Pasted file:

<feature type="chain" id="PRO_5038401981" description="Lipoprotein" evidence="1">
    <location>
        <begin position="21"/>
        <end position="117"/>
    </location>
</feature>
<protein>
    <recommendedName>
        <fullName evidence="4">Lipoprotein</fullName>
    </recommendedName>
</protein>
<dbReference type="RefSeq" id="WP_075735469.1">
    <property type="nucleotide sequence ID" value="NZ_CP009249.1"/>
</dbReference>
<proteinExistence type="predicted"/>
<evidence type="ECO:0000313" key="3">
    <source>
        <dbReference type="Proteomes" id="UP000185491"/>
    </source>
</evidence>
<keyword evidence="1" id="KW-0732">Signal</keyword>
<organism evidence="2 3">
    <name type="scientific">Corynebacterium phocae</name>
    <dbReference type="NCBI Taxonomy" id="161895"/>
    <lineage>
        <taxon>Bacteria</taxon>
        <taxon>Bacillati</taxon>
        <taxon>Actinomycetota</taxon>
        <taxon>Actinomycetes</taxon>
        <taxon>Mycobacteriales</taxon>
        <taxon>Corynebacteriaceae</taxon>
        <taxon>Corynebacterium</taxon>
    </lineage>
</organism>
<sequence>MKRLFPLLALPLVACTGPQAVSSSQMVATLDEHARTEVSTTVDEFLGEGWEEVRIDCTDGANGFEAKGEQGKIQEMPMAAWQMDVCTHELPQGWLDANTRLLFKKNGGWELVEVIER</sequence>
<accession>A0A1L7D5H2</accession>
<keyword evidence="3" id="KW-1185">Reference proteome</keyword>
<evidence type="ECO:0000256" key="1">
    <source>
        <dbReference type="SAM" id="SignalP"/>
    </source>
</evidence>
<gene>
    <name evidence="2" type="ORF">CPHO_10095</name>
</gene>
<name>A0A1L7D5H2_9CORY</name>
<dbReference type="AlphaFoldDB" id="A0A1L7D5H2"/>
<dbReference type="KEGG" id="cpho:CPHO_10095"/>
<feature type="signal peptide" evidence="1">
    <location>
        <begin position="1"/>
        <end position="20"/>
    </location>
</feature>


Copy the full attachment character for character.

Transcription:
<feature type="chain" id="PRO_5038401981" description="Lipoprotein" evidence="1">
    <location>
        <begin position="21"/>
        <end position="117"/>
    </location>
</feature>
<protein>
    <recommendedName>
        <fullName evidence="4">Lipoprotein</fullName>
    </recommendedName>
</protein>
<dbReference type="RefSeq" id="WP_075735469.1">
    <property type="nucleotide sequence ID" value="NZ_CP009249.1"/>
</dbReference>
<proteinExistence type="predicted"/>
<evidence type="ECO:0000313" key="3">
    <source>
        <dbReference type="Proteomes" id="UP000185491"/>
    </source>
</evidence>
<keyword evidence="1" id="KW-0732">Signal</keyword>
<organism evidence="2 3">
    <name type="scientific">Corynebacterium phocae</name>
    <dbReference type="NCBI Taxonomy" id="161895"/>
    <lineage>
        <taxon>Bacteria</taxon>
        <taxon>Bacillati</taxon>
        <taxon>Actinomycetota</taxon>
        <taxon>Actinomycetes</taxon>
        <taxon>Mycobacteriales</taxon>
        <taxon>Corynebacteriaceae</taxon>
        <taxon>Corynebacterium</taxon>
    </lineage>
</organism>
<sequence>MKRLFPLLALPLVACTGPQAVSSSQMVATLDEHARTEVSTTVDEFLGEGWEEVRIDCTDGANGFEAKGEQGKIQEMPMAAWQMDVCTHELPQGWLDANTRLLFKKNGGWELVEVIER</sequence>
<accession>A0A1L7D5H2</accession>
<keyword evidence="3" id="KW-1185">Reference proteome</keyword>
<evidence type="ECO:0000256" key="1">
    <source>
        <dbReference type="SAM" id="SignalP"/>
    </source>
</evidence>
<gene>
    <name evidence="2" type="ORF">CPHO_10095</name>
</gene>
<name>A0A1L7D5H2_9CORY</name>
<dbReference type="AlphaFoldDB" id="A0A1L7D5H2"/>
<dbReference type="KEGG" id="cpho:CPHO_10095"/>
<feature type="signal peptide" evidence="1">
    <location>
        <begin position="1"/>
        <end position="20"/>
    </location>
</feature>